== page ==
The United States earned an important point against Mexico on Tuesday night.
Although the scoreboard read 0-0 when the final whistles blew on Tuesday, the United States' draw against Mexico in a World Cup qualifier feels like one of the biggest victories for American soccer in quite some time.
Walking out of the fabled Estadio Azteca with one point is nothing to scoff at either. The Mexican national team has played 76 World Cup qualifiers on their home turf. Mexico lost just one of those matches, and only seven others, including last night, ended in a draw.
The Americans were 0-13-1 in World Cup qualifying matches at Estadio Azteca, prior to earning a point that moved them up to third place in the group standings.
"We wanted to win, but we are pleased with the result," coach Jurgen Klinsmann said. "They gave us everything they had."
The fact that Mexico outshot the Americans 19-1 makes the draw even more impressive. Mexico took it to the United States but failed to capitalize on several opportunities, which is a rare occurrence when it is playing at home.
This draw will help propel American soccer onto a larger stage as well come June. The United States' two home qualifiers against Panama and Honduras will be televised by ESPN. Do not be surprised if the ratings for those matches are fairly high.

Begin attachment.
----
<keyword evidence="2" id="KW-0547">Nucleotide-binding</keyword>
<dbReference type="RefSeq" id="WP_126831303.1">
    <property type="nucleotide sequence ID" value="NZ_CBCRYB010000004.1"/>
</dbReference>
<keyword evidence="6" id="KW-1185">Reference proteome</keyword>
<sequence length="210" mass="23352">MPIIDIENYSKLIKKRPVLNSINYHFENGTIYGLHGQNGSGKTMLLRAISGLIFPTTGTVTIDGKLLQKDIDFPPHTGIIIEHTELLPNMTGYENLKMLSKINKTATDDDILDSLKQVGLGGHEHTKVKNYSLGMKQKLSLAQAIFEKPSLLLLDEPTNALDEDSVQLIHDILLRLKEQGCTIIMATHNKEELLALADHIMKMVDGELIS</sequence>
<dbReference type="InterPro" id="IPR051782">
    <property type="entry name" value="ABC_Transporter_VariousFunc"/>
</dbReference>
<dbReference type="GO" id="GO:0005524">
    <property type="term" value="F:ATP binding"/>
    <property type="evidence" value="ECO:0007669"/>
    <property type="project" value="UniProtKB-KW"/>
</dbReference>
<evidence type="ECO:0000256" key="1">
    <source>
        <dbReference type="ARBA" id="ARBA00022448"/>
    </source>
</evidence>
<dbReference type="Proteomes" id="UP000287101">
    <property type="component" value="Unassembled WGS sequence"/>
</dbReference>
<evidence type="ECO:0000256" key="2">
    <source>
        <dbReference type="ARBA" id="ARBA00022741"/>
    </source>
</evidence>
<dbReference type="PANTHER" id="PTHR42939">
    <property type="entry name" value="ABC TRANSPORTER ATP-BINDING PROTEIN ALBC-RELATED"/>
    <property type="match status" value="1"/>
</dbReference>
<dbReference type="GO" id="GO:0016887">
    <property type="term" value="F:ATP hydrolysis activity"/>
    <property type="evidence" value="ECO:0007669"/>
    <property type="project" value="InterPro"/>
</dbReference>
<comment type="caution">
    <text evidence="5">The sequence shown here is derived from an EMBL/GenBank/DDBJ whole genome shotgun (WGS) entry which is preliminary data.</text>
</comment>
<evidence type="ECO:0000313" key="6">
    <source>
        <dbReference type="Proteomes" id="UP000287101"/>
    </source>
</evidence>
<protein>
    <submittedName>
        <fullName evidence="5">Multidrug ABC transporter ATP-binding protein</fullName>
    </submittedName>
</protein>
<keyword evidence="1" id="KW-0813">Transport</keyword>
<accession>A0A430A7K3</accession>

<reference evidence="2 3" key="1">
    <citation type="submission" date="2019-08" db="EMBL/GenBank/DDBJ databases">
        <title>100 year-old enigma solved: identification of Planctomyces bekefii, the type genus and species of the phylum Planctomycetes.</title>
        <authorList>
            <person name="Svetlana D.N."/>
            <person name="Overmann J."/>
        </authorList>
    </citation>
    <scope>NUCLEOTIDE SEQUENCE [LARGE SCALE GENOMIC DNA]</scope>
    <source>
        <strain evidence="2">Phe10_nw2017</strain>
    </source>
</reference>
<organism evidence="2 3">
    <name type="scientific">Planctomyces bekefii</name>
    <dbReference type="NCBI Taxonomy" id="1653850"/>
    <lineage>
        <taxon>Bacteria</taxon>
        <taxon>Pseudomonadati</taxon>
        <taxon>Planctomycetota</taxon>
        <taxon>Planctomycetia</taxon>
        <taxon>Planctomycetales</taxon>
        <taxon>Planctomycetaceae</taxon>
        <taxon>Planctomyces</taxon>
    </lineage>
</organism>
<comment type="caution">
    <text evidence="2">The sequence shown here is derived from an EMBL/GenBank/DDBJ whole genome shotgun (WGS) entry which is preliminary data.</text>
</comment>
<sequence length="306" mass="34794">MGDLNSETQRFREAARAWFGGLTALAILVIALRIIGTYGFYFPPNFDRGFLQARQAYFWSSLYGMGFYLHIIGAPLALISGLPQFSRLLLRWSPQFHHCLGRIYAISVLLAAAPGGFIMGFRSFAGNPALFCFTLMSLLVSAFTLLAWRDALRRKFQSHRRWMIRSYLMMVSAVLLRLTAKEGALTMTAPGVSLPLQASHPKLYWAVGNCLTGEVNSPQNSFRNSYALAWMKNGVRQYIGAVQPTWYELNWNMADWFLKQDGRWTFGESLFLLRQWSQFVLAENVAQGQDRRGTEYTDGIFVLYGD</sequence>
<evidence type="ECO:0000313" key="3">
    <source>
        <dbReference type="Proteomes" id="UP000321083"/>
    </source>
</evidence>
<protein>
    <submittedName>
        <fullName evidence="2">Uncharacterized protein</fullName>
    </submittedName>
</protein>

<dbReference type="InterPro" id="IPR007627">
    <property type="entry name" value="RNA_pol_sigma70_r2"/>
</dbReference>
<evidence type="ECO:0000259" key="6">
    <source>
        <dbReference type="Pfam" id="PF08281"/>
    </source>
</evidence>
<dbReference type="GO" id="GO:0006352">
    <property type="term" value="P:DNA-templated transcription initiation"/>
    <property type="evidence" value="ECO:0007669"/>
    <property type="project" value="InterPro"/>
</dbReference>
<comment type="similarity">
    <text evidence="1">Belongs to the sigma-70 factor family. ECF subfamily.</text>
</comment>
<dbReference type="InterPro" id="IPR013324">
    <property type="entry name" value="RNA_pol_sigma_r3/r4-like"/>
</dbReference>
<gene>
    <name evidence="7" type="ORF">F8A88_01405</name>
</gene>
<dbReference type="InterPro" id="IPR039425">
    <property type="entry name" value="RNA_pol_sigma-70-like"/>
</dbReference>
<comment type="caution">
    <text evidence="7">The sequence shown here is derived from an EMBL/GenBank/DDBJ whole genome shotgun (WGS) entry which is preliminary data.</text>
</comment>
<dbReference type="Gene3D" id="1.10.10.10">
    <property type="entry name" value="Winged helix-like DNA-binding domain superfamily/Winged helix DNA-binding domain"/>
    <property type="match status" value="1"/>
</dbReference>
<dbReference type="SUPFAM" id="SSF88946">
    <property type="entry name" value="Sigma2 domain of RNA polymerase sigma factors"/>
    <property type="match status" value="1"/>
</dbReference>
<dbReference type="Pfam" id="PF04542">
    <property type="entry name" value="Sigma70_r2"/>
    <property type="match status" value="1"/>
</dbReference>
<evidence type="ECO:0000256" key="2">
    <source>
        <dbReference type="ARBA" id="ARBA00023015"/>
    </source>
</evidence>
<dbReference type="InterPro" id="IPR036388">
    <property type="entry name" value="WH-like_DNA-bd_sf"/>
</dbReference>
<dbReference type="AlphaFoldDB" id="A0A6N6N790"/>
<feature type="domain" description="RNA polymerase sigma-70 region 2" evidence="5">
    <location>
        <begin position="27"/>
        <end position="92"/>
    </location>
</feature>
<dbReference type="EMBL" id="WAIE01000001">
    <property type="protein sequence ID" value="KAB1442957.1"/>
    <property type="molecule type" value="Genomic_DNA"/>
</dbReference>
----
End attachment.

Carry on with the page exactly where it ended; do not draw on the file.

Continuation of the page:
Sports fans love to watch dominance and success, not teams that constantly let them down over and over again. Now that the American soccer team has proven it can hold their own in the most daunting environment in all of soccer, more fans will be hopping on the USA bandwagon.
Historically, U.S. soccer has been a disappointment. The Americans went 0-3 in the 1990 World Cup and posted the exact same record in the 1998 event. In 2002, USA made it all the way to the quarterfinals, but could not sustain the momentum four years later.
Despite shocking Italy by playing to a 1-1 draw, the United States dropped matches to the Czech Republic and Ghana, which prevented them from advancing in the 2006 World Cup.
Landon Donovan's extra-time goal against Algeria allowed the Americans to win their group in the 2010 World Cup. No U.S. national team has accomplished that feat since 1930.
Last night's draw should send the Americans into their matches in June, September and October with a full head of confidence. This should help the U.S. take care of business and potentially win the qualifying group.
As long as the Americans finish in the top three of the qualifying standings, though, they will enter the 2014 World Cup with the largest group of supporters to date.
Whether or not the United States will be able to carry this momentum all the way through to next year remains to be seen.
Still, American soccer looks stronger than ever, and the draw against Mexico appears to be a sign they have a legitimate shot to advance to the World Cup quarterfinals for just the third time in 83 years.
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